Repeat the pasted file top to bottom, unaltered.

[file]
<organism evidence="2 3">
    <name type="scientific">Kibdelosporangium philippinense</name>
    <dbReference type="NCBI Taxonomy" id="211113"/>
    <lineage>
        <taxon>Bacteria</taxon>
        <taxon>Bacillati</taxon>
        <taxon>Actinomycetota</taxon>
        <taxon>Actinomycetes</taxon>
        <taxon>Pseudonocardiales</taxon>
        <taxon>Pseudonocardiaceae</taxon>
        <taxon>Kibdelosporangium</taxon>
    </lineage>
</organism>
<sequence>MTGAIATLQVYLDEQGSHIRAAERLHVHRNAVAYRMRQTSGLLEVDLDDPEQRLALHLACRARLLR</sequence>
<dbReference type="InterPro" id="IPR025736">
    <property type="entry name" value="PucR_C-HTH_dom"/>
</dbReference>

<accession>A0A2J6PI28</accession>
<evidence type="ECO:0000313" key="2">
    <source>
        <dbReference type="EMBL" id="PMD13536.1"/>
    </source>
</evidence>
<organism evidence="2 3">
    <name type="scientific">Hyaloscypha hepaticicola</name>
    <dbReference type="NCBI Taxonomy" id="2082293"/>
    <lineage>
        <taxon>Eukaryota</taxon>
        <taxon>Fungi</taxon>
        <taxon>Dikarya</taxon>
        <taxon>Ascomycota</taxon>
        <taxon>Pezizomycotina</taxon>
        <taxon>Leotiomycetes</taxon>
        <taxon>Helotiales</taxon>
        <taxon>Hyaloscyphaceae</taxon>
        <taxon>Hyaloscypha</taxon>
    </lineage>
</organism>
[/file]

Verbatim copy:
<organism evidence="2 3">
    <name type="scientific">Kibdelosporangium philippinense</name>
    <dbReference type="NCBI Taxonomy" id="211113"/>
    <lineage>
        <taxon>Bacteria</taxon>
        <taxon>Bacillati</taxon>
        <taxon>Actinomycetota</taxon>
        <taxon>Actinomycetes</taxon>
        <taxon>Pseudonocardiales</taxon>
        <taxon>Pseudonocardiaceae</taxon>
        <taxon>Kibdelosporangium</taxon>
    </lineage>
</organism>
<sequence>MTGAIATLQVYLDEQGSHIRAAERLHVHRNAVAYRMRQTSGLLEVDLDDPEQRLALHLACRARLLR</sequence>
<dbReference type="InterPro" id="IPR025736">
    <property type="entry name" value="PucR_C-HTH_dom"/>
</dbReference>

<accession>A0A2J6PI28</accession>
<evidence type="ECO:0000313" key="2">
    <source>
        <dbReference type="EMBL" id="PMD13536.1"/>
    </source>
</evidence>
<organism evidence="2 3">
    <name type="scientific">Hyaloscypha hepaticicola</name>
    <dbReference type="NCBI Taxonomy" id="2082293"/>
    <lineage>
        <taxon>Eukaryota</taxon>
        <taxon>Fungi</taxon>
        <taxon>Dikarya</taxon>
        <taxon>Ascomycota</taxon>
        <taxon>Pezizomycotina</taxon>
        <taxon>Leotiomycetes</taxon>
        <taxon>Helotiales</taxon>
        <taxon>Hyaloscyphaceae</taxon>
        <taxon>Hyaloscypha</taxon>
    </lineage>
</organism>